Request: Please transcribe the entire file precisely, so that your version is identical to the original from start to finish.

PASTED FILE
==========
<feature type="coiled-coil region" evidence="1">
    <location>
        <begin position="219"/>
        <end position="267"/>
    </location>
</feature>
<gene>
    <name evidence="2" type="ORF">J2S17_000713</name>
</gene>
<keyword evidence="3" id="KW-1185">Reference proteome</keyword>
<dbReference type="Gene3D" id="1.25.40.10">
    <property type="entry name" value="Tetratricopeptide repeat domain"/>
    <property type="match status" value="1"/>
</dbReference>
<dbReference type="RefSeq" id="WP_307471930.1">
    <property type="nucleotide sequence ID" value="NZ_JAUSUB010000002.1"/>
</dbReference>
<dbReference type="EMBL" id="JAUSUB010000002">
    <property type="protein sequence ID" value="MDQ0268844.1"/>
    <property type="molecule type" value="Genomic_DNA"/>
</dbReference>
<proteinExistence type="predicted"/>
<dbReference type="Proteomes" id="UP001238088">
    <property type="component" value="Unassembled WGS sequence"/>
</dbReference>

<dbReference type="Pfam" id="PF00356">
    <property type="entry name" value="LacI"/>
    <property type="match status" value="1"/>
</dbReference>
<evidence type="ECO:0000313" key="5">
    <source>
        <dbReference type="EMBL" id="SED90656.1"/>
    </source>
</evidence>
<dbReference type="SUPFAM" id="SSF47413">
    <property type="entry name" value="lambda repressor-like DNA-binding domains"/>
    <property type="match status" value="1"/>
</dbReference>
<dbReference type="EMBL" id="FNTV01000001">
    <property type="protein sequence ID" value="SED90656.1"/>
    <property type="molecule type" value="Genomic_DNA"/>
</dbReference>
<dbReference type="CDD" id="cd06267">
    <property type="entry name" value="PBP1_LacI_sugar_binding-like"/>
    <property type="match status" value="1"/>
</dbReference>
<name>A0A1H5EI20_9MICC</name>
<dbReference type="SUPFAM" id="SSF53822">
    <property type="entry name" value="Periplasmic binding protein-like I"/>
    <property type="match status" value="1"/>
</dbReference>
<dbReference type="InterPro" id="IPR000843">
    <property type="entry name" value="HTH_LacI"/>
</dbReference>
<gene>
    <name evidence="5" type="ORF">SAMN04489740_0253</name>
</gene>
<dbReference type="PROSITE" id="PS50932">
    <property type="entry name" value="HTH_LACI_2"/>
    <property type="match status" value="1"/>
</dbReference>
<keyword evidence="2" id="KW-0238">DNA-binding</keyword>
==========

<feature type="coiled-coil region" evidence="1">
    <location>
        <begin position="219"/>
        <end position="267"/>
    </location>
</feature>
<gene>
    <name evidence="2" type="ORF">J2S17_000713</name>
</gene>
<keyword evidence="3" id="KW-1185">Reference proteome</keyword>
<dbReference type="Gene3D" id="1.25.40.10">
    <property type="entry name" value="Tetratricopeptide repeat domain"/>
    <property type="match status" value="1"/>
</dbReference>
<dbReference type="RefSeq" id="WP_307471930.1">
    <property type="nucleotide sequence ID" value="NZ_JAUSUB010000002.1"/>
</dbReference>
<dbReference type="EMBL" id="JAUSUB010000002">
    <property type="protein sequence ID" value="MDQ0268844.1"/>
    <property type="molecule type" value="Genomic_DNA"/>
</dbReference>
<proteinExistence type="predicted"/>
<dbReference type="Proteomes" id="UP001238088">
    <property type="component" value="Unassembled WGS sequence"/>
</dbReference>

<dbReference type="Pfam" id="PF00356">
    <property type="entry name" value="LacI"/>
    <property type="match status" value="1"/>
</dbReference>
<evidence type="ECO:0000313" key="5">
    <source>
        <dbReference type="EMBL" id="SED90656.1"/>
    </source>
</evidence>
<dbReference type="SUPFAM" id="SSF47413">
    <property type="entry name" value="lambda repressor-like DNA-binding domains"/>
    <property type="match status" value="1"/>
</dbReference>
<dbReference type="EMBL" id="FNTV01000001">
    <property type="protein sequence ID" value="SED90656.1"/>
    <property type="molecule type" value="Genomic_DNA"/>
</dbReference>
<dbReference type="CDD" id="cd06267">
    <property type="entry name" value="PBP1_LacI_sugar_binding-like"/>
    <property type="match status" value="1"/>
</dbReference>
<name>A0A1H5EI20_9MICC</name>
<dbReference type="SUPFAM" id="SSF53822">
    <property type="entry name" value="Periplasmic binding protein-like I"/>
    <property type="match status" value="1"/>
</dbReference>
<dbReference type="InterPro" id="IPR000843">
    <property type="entry name" value="HTH_LacI"/>
</dbReference>
<gene>
    <name evidence="5" type="ORF">SAMN04489740_0253</name>
</gene>
<dbReference type="PROSITE" id="PS50932">
    <property type="entry name" value="HTH_LACI_2"/>
    <property type="match status" value="1"/>
</dbReference>
<keyword evidence="2" id="KW-0238">DNA-binding</keyword>